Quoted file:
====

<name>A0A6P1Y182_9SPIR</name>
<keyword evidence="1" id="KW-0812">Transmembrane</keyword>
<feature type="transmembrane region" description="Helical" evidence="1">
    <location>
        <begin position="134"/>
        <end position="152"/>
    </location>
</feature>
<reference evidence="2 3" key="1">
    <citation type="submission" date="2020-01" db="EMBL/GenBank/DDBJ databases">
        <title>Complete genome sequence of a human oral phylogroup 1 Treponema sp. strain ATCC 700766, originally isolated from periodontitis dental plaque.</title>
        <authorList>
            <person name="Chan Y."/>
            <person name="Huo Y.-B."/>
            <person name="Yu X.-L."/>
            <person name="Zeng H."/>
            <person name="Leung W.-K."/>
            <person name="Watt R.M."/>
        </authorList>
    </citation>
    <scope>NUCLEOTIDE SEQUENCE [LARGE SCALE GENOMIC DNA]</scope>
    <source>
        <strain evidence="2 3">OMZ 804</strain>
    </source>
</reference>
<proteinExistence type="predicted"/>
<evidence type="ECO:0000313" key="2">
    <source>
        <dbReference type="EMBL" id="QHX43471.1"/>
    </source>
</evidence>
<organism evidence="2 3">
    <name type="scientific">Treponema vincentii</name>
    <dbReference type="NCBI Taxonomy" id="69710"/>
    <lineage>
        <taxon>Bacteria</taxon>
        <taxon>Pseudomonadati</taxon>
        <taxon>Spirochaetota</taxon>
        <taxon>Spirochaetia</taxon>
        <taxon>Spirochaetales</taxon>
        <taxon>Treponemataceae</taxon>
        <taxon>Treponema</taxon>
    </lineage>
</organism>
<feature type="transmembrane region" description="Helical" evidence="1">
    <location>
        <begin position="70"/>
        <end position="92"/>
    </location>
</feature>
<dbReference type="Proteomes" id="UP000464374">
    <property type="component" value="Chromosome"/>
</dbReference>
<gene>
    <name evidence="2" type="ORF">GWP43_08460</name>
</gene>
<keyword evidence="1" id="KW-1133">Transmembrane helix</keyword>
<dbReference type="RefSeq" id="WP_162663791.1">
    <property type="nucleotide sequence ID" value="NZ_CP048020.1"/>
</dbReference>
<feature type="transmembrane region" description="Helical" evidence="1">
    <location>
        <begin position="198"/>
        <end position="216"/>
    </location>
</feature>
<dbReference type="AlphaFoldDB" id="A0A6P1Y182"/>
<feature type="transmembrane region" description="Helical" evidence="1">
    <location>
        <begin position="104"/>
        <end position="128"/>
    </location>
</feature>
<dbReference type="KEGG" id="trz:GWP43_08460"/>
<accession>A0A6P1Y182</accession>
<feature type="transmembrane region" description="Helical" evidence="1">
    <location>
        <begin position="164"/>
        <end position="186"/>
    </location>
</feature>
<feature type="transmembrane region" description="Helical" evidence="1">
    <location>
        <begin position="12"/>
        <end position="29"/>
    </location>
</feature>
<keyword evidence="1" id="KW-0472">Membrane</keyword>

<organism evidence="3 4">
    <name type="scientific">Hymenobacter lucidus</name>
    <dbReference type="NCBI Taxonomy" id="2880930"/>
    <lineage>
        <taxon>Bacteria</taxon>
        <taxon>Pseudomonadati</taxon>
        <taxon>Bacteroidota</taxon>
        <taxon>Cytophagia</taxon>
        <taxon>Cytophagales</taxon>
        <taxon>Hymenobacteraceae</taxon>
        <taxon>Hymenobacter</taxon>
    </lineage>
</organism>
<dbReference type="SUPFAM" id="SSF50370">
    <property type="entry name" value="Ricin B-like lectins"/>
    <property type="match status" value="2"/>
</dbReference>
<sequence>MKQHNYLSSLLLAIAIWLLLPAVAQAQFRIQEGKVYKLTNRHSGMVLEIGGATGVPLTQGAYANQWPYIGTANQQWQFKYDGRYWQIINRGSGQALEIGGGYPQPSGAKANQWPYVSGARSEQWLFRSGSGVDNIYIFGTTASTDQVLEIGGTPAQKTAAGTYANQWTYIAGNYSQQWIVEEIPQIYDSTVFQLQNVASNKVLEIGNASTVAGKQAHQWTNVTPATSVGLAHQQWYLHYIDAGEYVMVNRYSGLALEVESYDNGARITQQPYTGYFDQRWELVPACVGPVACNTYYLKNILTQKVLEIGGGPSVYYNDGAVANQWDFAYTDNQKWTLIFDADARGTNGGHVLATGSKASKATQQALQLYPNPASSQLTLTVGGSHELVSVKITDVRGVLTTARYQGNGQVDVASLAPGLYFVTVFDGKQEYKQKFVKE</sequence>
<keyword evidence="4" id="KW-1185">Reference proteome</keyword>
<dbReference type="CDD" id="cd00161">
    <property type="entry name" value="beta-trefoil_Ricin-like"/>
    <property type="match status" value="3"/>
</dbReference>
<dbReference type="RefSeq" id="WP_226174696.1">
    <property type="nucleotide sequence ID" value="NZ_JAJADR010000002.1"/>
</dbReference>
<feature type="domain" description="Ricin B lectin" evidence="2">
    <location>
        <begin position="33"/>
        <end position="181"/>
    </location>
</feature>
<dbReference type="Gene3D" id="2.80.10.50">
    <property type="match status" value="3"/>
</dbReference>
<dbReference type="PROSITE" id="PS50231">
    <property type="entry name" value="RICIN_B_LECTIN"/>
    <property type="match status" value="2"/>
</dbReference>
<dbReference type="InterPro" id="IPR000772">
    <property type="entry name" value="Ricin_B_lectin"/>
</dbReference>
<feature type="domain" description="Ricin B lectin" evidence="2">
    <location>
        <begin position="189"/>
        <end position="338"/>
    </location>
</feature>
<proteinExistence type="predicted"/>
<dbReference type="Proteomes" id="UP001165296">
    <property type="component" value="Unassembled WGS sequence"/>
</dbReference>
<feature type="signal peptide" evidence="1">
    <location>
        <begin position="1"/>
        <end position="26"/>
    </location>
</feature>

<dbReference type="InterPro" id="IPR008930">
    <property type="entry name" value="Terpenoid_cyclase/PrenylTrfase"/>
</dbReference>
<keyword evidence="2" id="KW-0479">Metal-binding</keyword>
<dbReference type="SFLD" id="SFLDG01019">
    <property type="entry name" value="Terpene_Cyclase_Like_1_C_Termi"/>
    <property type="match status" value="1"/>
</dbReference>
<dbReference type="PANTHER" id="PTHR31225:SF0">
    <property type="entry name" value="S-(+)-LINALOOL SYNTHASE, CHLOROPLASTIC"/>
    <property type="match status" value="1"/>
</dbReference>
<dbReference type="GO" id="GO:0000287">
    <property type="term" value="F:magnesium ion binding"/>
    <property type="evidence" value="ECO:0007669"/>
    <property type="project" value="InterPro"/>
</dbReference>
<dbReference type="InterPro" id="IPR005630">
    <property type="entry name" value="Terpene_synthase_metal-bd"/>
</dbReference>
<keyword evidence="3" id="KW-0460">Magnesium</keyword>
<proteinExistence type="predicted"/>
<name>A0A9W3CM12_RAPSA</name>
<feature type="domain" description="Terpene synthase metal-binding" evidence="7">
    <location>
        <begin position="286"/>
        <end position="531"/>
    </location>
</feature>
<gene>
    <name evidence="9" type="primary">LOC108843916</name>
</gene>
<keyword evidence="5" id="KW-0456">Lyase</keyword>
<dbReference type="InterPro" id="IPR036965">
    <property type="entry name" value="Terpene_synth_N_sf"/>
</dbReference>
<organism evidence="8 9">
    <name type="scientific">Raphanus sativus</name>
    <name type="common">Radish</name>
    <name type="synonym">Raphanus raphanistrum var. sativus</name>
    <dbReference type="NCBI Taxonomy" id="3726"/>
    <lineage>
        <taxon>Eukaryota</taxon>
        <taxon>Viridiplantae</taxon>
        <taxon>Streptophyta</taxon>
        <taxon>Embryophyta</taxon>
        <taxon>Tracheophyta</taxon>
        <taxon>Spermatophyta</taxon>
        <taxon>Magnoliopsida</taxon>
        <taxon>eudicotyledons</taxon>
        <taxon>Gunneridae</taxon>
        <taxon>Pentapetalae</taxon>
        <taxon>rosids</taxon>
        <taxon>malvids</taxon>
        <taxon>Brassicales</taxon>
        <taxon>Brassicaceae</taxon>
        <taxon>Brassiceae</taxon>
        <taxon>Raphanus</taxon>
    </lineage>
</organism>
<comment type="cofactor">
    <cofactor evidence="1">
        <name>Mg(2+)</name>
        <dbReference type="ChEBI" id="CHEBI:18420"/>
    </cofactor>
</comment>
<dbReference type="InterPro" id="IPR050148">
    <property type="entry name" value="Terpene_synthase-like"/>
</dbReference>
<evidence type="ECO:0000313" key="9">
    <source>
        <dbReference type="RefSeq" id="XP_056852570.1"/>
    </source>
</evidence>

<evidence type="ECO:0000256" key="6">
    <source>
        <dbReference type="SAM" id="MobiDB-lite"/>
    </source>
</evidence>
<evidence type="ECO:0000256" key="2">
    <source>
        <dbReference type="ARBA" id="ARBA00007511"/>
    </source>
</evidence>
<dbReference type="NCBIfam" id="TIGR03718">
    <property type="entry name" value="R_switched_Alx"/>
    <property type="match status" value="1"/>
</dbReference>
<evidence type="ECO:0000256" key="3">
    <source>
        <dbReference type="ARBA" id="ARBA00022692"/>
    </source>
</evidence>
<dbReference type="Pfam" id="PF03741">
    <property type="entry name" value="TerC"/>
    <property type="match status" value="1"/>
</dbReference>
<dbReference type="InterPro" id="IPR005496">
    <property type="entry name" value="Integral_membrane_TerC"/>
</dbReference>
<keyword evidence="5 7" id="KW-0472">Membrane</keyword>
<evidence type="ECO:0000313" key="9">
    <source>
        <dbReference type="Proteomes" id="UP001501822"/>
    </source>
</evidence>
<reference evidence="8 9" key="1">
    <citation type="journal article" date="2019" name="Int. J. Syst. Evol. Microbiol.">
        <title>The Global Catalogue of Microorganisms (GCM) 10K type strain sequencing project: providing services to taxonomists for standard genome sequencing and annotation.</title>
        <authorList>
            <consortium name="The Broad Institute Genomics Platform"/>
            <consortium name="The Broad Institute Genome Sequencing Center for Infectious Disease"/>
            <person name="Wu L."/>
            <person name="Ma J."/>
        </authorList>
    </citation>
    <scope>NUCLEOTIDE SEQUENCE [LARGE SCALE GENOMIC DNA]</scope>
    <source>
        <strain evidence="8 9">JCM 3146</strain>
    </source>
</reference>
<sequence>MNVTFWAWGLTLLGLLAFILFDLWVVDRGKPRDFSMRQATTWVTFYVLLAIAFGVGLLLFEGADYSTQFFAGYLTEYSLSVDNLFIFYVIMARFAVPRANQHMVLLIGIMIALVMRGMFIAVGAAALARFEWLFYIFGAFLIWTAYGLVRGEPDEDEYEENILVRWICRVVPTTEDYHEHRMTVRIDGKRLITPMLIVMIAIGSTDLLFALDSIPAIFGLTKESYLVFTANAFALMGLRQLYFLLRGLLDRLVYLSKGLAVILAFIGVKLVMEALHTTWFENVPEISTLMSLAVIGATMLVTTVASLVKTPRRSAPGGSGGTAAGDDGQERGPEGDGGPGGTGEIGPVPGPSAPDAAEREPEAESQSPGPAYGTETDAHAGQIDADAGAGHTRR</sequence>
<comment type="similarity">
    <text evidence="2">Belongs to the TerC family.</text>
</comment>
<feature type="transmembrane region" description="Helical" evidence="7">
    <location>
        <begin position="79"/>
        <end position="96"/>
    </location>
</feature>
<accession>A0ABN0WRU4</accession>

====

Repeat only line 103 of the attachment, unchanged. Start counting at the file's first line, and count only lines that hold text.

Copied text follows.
    <property type="entry name" value="Ricin B-like lectins"/>